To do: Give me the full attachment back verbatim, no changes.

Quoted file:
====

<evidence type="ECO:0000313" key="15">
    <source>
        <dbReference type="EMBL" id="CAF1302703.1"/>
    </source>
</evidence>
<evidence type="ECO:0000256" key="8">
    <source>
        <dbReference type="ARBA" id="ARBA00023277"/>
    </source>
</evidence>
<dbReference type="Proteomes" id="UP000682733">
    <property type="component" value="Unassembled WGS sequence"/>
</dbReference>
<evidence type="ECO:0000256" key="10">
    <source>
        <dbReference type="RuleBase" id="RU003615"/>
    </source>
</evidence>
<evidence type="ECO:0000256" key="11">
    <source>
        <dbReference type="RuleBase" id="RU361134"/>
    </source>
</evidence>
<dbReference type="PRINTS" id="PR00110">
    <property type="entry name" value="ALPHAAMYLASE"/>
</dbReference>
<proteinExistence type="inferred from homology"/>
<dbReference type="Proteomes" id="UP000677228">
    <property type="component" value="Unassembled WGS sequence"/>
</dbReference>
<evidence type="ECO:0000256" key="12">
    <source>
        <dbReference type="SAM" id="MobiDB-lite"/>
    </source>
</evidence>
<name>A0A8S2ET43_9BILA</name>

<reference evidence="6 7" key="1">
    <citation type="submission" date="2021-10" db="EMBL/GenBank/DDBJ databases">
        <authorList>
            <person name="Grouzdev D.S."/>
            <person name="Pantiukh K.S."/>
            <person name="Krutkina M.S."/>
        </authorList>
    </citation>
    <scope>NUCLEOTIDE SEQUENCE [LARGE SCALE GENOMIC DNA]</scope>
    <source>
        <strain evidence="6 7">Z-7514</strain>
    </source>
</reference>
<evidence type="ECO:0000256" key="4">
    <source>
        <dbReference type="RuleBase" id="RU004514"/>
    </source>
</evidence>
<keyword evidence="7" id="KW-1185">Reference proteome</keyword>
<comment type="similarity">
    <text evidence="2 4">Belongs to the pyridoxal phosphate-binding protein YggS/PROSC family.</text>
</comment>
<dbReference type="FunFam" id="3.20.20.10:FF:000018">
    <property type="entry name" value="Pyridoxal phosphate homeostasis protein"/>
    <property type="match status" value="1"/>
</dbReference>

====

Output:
<evidence type="ECO:0000313" key="15">
    <source>
        <dbReference type="EMBL" id="CAF1302703.1"/>
    </source>
</evidence>
<evidence type="ECO:0000256" key="8">
    <source>
        <dbReference type="ARBA" id="ARBA00023277"/>
    </source>
</evidence>
<dbReference type="Proteomes" id="UP000682733">
    <property type="component" value="Unassembled WGS sequence"/>
</dbReference>
<evidence type="ECO:0000256" key="10">
    <source>
        <dbReference type="RuleBase" id="RU003615"/>
    </source>
</evidence>
<evidence type="ECO:0000256" key="11">
    <source>
        <dbReference type="RuleBase" id="RU361134"/>
    </source>
</evidence>
<dbReference type="PRINTS" id="PR00110">
    <property type="entry name" value="ALPHAAMYLASE"/>
</dbReference>
<proteinExistence type="inferred from homology"/>
<dbReference type="Proteomes" id="UP000677228">
    <property type="component" value="Unassembled WGS sequence"/>
</dbReference>
<evidence type="ECO:0000256" key="12">
    <source>
        <dbReference type="SAM" id="MobiDB-lite"/>
    </source>
</evidence>
<name>A0A8S2ET43_9BILA</name>

<reference evidence="6 7" key="1">
    <citation type="submission" date="2021-10" db="EMBL/GenBank/DDBJ databases">
        <authorList>
            <person name="Grouzdev D.S."/>
            <person name="Pantiukh K.S."/>
            <person name="Krutkina M.S."/>
        </authorList>
    </citation>
    <scope>NUCLEOTIDE SEQUENCE [LARGE SCALE GENOMIC DNA]</scope>
    <source>
        <strain evidence="6 7">Z-7514</strain>
    </source>
</reference>
<evidence type="ECO:0000256" key="4">
    <source>
        <dbReference type="RuleBase" id="RU004514"/>
    </source>
</evidence>
<keyword evidence="7" id="KW-1185">Reference proteome</keyword>
<comment type="similarity">
    <text evidence="2 4">Belongs to the pyridoxal phosphate-binding protein YggS/PROSC family.</text>
</comment>
<dbReference type="FunFam" id="3.20.20.10:FF:000018">
    <property type="entry name" value="Pyridoxal phosphate homeostasis protein"/>
    <property type="match status" value="1"/>
</dbReference>